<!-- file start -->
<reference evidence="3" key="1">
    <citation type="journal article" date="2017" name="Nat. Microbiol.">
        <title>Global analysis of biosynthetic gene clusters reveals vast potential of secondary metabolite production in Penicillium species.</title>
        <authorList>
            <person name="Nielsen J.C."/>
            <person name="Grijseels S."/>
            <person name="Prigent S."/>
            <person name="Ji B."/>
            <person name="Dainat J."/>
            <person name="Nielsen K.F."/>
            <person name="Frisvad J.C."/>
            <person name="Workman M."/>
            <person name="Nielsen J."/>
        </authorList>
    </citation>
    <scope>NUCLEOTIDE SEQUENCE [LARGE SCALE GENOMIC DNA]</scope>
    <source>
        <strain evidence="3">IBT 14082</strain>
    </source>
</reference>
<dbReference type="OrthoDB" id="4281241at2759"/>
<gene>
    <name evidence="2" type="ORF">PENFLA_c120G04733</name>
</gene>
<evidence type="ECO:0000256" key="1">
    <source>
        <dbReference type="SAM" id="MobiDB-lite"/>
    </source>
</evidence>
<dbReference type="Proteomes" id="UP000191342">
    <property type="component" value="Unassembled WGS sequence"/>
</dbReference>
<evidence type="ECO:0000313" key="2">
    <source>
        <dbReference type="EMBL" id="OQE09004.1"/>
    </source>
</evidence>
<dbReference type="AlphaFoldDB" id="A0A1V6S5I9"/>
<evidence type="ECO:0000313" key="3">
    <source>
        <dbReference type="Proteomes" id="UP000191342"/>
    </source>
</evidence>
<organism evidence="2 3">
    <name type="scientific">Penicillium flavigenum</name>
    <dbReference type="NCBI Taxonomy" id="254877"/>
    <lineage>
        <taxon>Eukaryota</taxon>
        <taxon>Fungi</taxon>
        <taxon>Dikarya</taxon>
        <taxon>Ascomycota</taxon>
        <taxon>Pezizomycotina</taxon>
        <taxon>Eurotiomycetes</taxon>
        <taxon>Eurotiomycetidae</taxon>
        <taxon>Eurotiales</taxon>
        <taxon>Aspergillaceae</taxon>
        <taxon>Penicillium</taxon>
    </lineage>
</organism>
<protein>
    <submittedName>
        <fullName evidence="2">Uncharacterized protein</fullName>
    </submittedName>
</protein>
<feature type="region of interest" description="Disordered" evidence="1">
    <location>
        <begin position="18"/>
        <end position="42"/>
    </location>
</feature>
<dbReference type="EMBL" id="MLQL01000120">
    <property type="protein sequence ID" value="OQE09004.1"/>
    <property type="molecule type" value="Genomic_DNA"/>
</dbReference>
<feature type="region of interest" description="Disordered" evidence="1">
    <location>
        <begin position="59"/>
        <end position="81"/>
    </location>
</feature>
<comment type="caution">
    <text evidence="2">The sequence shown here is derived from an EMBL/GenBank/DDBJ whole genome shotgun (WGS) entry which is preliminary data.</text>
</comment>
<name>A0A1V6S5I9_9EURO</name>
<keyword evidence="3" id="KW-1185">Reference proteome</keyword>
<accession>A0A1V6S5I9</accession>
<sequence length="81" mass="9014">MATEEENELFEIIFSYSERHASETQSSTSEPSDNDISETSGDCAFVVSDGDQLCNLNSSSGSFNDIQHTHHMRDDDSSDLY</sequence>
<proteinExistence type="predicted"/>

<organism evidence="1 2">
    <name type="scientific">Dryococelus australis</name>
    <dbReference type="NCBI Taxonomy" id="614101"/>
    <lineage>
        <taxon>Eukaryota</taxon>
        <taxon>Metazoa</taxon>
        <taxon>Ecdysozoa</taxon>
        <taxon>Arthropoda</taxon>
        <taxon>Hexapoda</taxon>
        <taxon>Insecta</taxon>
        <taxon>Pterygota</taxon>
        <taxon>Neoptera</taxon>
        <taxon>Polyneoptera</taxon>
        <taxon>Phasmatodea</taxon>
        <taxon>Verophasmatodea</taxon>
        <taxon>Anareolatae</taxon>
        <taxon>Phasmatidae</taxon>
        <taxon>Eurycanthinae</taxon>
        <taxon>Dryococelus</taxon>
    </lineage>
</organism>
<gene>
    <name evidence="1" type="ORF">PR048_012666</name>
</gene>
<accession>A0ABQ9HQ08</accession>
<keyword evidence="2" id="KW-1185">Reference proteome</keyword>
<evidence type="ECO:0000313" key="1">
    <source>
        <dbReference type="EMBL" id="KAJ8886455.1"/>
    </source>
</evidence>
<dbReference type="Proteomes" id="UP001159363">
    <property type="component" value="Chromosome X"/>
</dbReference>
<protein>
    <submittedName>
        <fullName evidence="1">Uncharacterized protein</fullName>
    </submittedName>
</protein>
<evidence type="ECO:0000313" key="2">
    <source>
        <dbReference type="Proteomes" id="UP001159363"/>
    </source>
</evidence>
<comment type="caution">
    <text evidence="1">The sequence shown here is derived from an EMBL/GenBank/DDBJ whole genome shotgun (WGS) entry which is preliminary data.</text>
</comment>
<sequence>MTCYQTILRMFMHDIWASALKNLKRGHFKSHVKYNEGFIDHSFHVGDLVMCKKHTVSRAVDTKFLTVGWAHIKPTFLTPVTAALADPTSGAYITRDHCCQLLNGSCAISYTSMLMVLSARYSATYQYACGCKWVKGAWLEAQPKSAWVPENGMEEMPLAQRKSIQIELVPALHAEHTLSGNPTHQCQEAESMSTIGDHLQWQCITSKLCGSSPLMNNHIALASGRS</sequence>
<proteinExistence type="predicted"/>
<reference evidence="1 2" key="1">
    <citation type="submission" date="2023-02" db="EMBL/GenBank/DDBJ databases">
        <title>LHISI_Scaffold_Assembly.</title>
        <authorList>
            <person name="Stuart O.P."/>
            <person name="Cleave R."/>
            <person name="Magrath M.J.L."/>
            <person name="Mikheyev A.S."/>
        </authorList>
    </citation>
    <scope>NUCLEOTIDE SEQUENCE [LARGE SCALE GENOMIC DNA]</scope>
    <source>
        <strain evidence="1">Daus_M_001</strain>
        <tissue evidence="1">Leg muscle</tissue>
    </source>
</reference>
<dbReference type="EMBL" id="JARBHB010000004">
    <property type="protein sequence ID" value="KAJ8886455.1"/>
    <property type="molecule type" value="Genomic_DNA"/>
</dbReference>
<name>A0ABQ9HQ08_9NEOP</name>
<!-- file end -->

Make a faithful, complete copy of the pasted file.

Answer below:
<reference evidence="3" key="1">
    <citation type="journal article" date="2017" name="Nat. Microbiol.">
        <title>Global analysis of biosynthetic gene clusters reveals vast potential of secondary metabolite production in Penicillium species.</title>
        <authorList>
            <person name="Nielsen J.C."/>
            <person name="Grijseels S."/>
            <person name="Prigent S."/>
            <person name="Ji B."/>
            <person name="Dainat J."/>
            <person name="Nielsen K.F."/>
            <person name="Frisvad J.C."/>
            <person name="Workman M."/>
            <person name="Nielsen J."/>
        </authorList>
    </citation>
    <scope>NUCLEOTIDE SEQUENCE [LARGE SCALE GENOMIC DNA]</scope>
    <source>
        <strain evidence="3">IBT 14082</strain>
    </source>
</reference>
<dbReference type="OrthoDB" id="4281241at2759"/>
<gene>
    <name evidence="2" type="ORF">PENFLA_c120G04733</name>
</gene>
<evidence type="ECO:0000256" key="1">
    <source>
        <dbReference type="SAM" id="MobiDB-lite"/>
    </source>
</evidence>
<dbReference type="Proteomes" id="UP000191342">
    <property type="component" value="Unassembled WGS sequence"/>
</dbReference>
<evidence type="ECO:0000313" key="2">
    <source>
        <dbReference type="EMBL" id="OQE09004.1"/>
    </source>
</evidence>
<dbReference type="AlphaFoldDB" id="A0A1V6S5I9"/>
<evidence type="ECO:0000313" key="3">
    <source>
        <dbReference type="Proteomes" id="UP000191342"/>
    </source>
</evidence>
<organism evidence="2 3">
    <name type="scientific">Penicillium flavigenum</name>
    <dbReference type="NCBI Taxonomy" id="254877"/>
    <lineage>
        <taxon>Eukaryota</taxon>
        <taxon>Fungi</taxon>
        <taxon>Dikarya</taxon>
        <taxon>Ascomycota</taxon>
        <taxon>Pezizomycotina</taxon>
        <taxon>Eurotiomycetes</taxon>
        <taxon>Eurotiomycetidae</taxon>
        <taxon>Eurotiales</taxon>
        <taxon>Aspergillaceae</taxon>
        <taxon>Penicillium</taxon>
    </lineage>
</organism>
<protein>
    <submittedName>
        <fullName evidence="2">Uncharacterized protein</fullName>
    </submittedName>
</protein>
<feature type="region of interest" description="Disordered" evidence="1">
    <location>
        <begin position="18"/>
        <end position="42"/>
    </location>
</feature>
<dbReference type="EMBL" id="MLQL01000120">
    <property type="protein sequence ID" value="OQE09004.1"/>
    <property type="molecule type" value="Genomic_DNA"/>
</dbReference>
<feature type="region of interest" description="Disordered" evidence="1">
    <location>
        <begin position="59"/>
        <end position="81"/>
    </location>
</feature>
<comment type="caution">
    <text evidence="2">The sequence shown here is derived from an EMBL/GenBank/DDBJ whole genome shotgun (WGS) entry which is preliminary data.</text>
</comment>
<name>A0A1V6S5I9_9EURO</name>
<keyword evidence="3" id="KW-1185">Reference proteome</keyword>
<accession>A0A1V6S5I9</accession>
<sequence length="81" mass="9014">MATEEENELFEIIFSYSERHASETQSSTSEPSDNDISETSGDCAFVVSDGDQLCNLNSSSGSFNDIQHTHHMRDDDSSDLY</sequence>
<proteinExistence type="predicted"/>

<organism evidence="1 2">
    <name type="scientific">Dryococelus australis</name>
    <dbReference type="NCBI Taxonomy" id="614101"/>
    <lineage>
        <taxon>Eukaryota</taxon>
        <taxon>Metazoa</taxon>
        <taxon>Ecdysozoa</taxon>
        <taxon>Arthropoda</taxon>
        <taxon>Hexapoda</taxon>
        <taxon>Insecta</taxon>
        <taxon>Pterygota</taxon>
        <taxon>Neoptera</taxon>
        <taxon>Polyneoptera</taxon>
        <taxon>Phasmatodea</taxon>
        <taxon>Verophasmatodea</taxon>
        <taxon>Anareolatae</taxon>
        <taxon>Phasmatidae</taxon>
        <taxon>Eurycanthinae</taxon>
        <taxon>Dryococelus</taxon>
    </lineage>
</organism>
<gene>
    <name evidence="1" type="ORF">PR048_012666</name>
</gene>
<accession>A0ABQ9HQ08</accession>
<keyword evidence="2" id="KW-1185">Reference proteome</keyword>
<evidence type="ECO:0000313" key="1">
    <source>
        <dbReference type="EMBL" id="KAJ8886455.1"/>
    </source>
</evidence>
<dbReference type="Proteomes" id="UP001159363">
    <property type="component" value="Chromosome X"/>
</dbReference>
<protein>
    <submittedName>
        <fullName evidence="1">Uncharacterized protein</fullName>
    </submittedName>
</protein>
<evidence type="ECO:0000313" key="2">
    <source>
        <dbReference type="Proteomes" id="UP001159363"/>
    </source>
</evidence>
<comment type="caution">
    <text evidence="1">The sequence shown here is derived from an EMBL/GenBank/DDBJ whole genome shotgun (WGS) entry which is preliminary data.</text>
</comment>
<sequence>MTCYQTILRMFMHDIWASALKNLKRGHFKSHVKYNEGFIDHSFHVGDLVMCKKHTVSRAVDTKFLTVGWAHIKPTFLTPVTAALADPTSGAYITRDHCCQLLNGSCAISYTSMLMVLSARYSATYQYACGCKWVKGAWLEAQPKSAWVPENGMEEMPLAQRKSIQIELVPALHAEHTLSGNPTHQCQEAESMSTIGDHLQWQCITSKLCGSSPLMNNHIALASGRS</sequence>
<proteinExistence type="predicted"/>
<reference evidence="1 2" key="1">
    <citation type="submission" date="2023-02" db="EMBL/GenBank/DDBJ databases">
        <title>LHISI_Scaffold_Assembly.</title>
        <authorList>
            <person name="Stuart O.P."/>
            <person name="Cleave R."/>
            <person name="Magrath M.J.L."/>
            <person name="Mikheyev A.S."/>
        </authorList>
    </citation>
    <scope>NUCLEOTIDE SEQUENCE [LARGE SCALE GENOMIC DNA]</scope>
    <source>
        <strain evidence="1">Daus_M_001</strain>
        <tissue evidence="1">Leg muscle</tissue>
    </source>
</reference>
<dbReference type="EMBL" id="JARBHB010000004">
    <property type="protein sequence ID" value="KAJ8886455.1"/>
    <property type="molecule type" value="Genomic_DNA"/>
</dbReference>
<name>A0ABQ9HQ08_9NEOP</name>